Spare a thought for pollsters around the world; they’ve gotten a bad rap, and their job isn’t getting any easier now.
As RealClearPolitics analyst Sean Trende wrote in the aftermath of Donald Trump’s surprising win in the 2016 U.S. presidential election, it was not the polls that missed the outcome -- as Trende noted, the national polls actually performed better last year than they did in the previous presidential election -- it was the pundits. Blame groupthink, blame a tendency to favor the status quo -- blame the data geeks whose in-house mashups of polling numbers led to aggregate predictions that were comically overconfident and ultimately wrong. (98 percent? Really?) But ultimately, blaming the pollsters became the useful fallback.
The same malaise affected the pollsters after Brexit. It’s been somewhat surprising to see established the conventional wisdom that the polls missed Brexit, because it simply is not true. Some polls had Remain ahead and others Leave, but the spread was close at the end and tightening, which reflected a basic reality: Polls are reactive more than they are predictive.
As we wrote in early 2016, the idea of leaving the European Union always had valence in the mainstream of British politics. If Leave started off polling low, it was because the referendum was an answer to a question no one was really asking, and relatively few would have been bothered if the proposition never reached a ballot. Nevertheless, the British never were enthusiastic about the European Union, and after Brexit emerged from a longstanding spat within the British right and was presented to voters as an in-out proposition, events took over as they tend to do. Polls couldn’t predict that the sudden surge of refugees to Europe would open immigration as the defining issue in the final weeks of the campaign. They couldn’t predict that far-left Labour Party leader Jeremy Corbyn would prove useless in promoting the EU cause to his base, which included the voters most stridently fought over. But they did react to the shifting dynamics, and while the final prognostications may not have matched precisely the results, the trend line of a tightening race was clear, and EU supporters we talked to were in a justified panic on the eve of the vote.
It doesn’t get any easier for pollsters now, yet France’s election, tight and tough to call, provides a teachable moment in the utility of polling numbers. Journey with me if you will to the sunny streets of the southern port city Marseille, where last week center-right presidential candidate Francois Fillon, the scandal-dogged entity who is the closest thing to a standard candidate on offer this cycle, took time during a rally to lash out at not one, not two, but three top competitors. His rhetorical targets newly included Jean-Luc Melenchon, whose archaic far-left views, including a 90-percent tax on income above 400,000 euros and withdrawal from NATO, didn’t stop him from rocketing up the polls into a competitive fourth place in an 11-candidate field. (Maybe Fillon honed in on the right target? The latest polls in our average have Melenchon hitting a plateau, and Fillon rising.)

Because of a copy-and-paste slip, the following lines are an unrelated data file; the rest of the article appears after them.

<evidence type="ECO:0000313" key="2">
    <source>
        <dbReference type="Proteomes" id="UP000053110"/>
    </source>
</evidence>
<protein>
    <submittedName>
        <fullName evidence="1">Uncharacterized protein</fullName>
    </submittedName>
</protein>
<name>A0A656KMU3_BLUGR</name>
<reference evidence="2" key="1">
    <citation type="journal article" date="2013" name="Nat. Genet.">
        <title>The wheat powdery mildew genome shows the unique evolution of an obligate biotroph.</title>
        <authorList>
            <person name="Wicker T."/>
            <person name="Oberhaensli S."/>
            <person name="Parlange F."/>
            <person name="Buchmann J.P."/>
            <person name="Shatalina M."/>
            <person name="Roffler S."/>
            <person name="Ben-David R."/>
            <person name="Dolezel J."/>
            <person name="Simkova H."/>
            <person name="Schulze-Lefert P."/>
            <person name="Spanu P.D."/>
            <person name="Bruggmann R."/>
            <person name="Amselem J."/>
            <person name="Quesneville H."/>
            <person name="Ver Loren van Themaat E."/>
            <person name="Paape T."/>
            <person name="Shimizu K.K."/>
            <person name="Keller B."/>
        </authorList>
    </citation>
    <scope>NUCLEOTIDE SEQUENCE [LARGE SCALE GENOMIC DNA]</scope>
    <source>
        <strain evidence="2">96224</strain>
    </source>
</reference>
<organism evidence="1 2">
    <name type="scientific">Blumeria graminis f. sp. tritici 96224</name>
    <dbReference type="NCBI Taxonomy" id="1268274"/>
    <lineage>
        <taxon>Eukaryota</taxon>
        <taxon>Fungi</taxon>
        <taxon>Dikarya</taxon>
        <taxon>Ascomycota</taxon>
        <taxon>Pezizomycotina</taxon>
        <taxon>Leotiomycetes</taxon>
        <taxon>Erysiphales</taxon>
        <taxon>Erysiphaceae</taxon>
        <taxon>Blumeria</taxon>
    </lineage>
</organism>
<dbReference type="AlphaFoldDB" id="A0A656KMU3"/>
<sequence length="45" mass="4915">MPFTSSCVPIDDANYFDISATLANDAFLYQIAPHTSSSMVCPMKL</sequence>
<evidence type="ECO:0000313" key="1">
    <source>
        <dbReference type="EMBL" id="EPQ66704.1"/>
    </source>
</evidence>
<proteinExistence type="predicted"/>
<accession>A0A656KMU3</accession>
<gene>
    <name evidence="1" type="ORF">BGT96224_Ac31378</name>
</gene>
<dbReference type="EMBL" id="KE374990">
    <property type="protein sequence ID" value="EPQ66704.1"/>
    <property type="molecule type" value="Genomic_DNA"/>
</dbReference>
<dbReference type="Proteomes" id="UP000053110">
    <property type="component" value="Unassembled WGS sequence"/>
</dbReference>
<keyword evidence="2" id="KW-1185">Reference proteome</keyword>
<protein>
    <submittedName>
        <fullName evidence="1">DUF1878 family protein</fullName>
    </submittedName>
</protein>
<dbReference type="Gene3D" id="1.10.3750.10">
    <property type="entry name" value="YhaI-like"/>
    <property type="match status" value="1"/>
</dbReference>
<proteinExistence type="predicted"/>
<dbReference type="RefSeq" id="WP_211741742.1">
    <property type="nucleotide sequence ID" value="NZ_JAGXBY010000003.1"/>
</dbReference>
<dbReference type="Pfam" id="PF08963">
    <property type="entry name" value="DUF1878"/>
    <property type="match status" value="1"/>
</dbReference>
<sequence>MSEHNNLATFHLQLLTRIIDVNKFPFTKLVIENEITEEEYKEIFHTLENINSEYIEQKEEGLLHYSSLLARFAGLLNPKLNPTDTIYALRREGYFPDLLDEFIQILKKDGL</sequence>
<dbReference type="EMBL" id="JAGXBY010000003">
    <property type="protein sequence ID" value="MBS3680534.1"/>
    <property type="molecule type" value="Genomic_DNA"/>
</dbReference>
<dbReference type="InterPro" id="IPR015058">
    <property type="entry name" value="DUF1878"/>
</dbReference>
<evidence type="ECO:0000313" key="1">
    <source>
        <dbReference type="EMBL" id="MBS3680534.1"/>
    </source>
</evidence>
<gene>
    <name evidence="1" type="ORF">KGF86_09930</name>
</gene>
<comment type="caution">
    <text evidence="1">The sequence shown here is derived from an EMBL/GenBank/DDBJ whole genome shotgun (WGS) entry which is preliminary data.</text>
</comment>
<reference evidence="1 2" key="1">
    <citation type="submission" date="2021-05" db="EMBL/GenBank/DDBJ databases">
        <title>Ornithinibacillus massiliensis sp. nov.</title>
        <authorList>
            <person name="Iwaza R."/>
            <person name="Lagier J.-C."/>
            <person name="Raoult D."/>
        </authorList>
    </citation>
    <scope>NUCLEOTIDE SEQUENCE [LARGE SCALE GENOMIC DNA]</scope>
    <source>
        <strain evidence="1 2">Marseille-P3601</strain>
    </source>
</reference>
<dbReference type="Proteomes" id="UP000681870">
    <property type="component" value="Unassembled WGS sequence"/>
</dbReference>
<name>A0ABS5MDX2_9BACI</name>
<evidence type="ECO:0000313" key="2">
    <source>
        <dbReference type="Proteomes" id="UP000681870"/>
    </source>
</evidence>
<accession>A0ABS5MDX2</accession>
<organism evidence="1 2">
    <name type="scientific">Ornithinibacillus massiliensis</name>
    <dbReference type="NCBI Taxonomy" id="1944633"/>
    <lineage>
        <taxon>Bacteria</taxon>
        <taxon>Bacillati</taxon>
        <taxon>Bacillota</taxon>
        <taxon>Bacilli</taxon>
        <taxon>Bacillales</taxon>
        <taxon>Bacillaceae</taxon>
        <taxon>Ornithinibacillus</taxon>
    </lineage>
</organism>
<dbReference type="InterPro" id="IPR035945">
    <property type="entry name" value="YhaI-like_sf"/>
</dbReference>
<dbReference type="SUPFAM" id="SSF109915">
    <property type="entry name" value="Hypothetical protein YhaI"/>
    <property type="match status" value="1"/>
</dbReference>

To put it mildly, France’s election this Sunday is unpredictable. To put it more frankly, it is a Mad Max hellscape of a four-way race. The path toward the presidency was littered with the wreckage of the once-credible before the survivors even emerged from the party primaries. Indeed President Francois Hollande, a Socialist dragged down by muddle-through economic policies and an ineffectual response to a string of terror attacks, became the first incumbent in the history of the Fifth Republic not to even run for re-election. Other notables -- Manuel Valls, Alain Juppe, Nicolas Sarkozy -- soon joined him in the unexpected ranks of the vanquished. France is in enough turmoil to spark talk of the end of the Fifth Republic and a new constitutional arrangement. This makes the polls more difficult to read -- yet they are telling us something very revealing.